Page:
Started with the Sparkling Wine, a classic blend of Chardonnay and Pinot Noir. It is Charmat method (infused bubbles). Their Sparkling Wine is bright, fruity and pleasing teasing bubbles. Very easy drinking for a general palate so works well for a celebration wine. Reasonably priced at $25
Because the oaked Chardonnay is not released yet, we tried the unoaked Chardonnay. It was nice, but not my palate preference as it is tarter fruit in this unoaked version. This acidity will probably be relaxed with the oak, especially since they favor my favorite type of oak, French — adding the oak and developing this base wine, rounding the acidity into creamy edges and adding toasty sweet flavors of oak will probably change my mine on the chardonnay. That’s not to say it’s not good, it’s just not my preference and those who prefer the fresh fruity flavors without oak will like this version.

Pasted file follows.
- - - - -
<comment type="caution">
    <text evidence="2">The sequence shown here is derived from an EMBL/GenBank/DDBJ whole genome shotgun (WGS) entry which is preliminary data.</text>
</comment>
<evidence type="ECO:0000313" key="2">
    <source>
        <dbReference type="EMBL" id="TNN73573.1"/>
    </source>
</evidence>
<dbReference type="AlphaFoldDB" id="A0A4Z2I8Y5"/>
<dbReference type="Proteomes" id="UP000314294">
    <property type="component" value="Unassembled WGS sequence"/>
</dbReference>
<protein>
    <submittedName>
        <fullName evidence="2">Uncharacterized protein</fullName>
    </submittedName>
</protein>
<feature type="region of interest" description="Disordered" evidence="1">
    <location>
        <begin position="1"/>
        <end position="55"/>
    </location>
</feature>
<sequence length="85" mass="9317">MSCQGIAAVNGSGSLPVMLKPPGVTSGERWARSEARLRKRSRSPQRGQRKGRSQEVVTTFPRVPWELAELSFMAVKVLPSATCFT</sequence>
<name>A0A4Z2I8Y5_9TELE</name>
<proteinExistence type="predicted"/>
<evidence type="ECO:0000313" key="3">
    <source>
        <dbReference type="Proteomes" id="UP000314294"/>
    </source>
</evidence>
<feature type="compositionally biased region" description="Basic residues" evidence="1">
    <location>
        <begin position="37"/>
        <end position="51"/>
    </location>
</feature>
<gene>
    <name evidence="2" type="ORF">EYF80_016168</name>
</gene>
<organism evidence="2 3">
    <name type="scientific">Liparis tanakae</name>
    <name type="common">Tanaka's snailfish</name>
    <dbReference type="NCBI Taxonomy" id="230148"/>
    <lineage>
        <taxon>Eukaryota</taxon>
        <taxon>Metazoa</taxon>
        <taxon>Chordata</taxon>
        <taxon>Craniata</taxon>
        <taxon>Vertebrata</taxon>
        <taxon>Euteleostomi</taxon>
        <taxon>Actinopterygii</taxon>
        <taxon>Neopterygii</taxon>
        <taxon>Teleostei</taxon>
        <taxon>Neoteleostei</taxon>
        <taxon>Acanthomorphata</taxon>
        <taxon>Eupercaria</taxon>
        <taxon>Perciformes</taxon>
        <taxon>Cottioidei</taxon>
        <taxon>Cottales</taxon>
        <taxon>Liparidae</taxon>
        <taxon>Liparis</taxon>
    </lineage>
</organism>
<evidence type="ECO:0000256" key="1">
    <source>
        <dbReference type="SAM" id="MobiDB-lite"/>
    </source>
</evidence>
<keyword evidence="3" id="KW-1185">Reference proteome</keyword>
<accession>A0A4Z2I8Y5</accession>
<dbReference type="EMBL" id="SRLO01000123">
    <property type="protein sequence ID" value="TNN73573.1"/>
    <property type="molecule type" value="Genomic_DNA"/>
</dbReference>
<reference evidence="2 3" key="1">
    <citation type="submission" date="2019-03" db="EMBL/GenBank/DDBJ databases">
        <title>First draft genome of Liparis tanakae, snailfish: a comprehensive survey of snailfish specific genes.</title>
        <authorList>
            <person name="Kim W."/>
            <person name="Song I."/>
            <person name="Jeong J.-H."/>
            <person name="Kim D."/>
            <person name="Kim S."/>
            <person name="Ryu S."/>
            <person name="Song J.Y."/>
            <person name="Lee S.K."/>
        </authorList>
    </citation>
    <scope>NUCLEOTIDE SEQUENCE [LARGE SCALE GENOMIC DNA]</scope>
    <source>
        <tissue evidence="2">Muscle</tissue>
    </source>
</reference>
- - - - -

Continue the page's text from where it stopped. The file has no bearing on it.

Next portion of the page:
Viognier. I usually like the bright fresh yet light flavors of yellow apple and lemon curd of Viognier and Laurello’s version doesn’t disappoint. It is fresh, lemony, fruity and just lovely.
Pinot Grigio, 2019. I detected a nice bouquet and flavor of white flowers (but no one else did), and lemon citrus verses grapefruit, which is my preference in Pinot Grigio. I avoid the grapefruit flavors of many PGs, but Laurello’s leans more towards lemon and is easy-drinking. Not surprising, this was the one4 was recognized in San Francisco, California competition for a silver award. Pretty amazing to stand out in that crowded arena.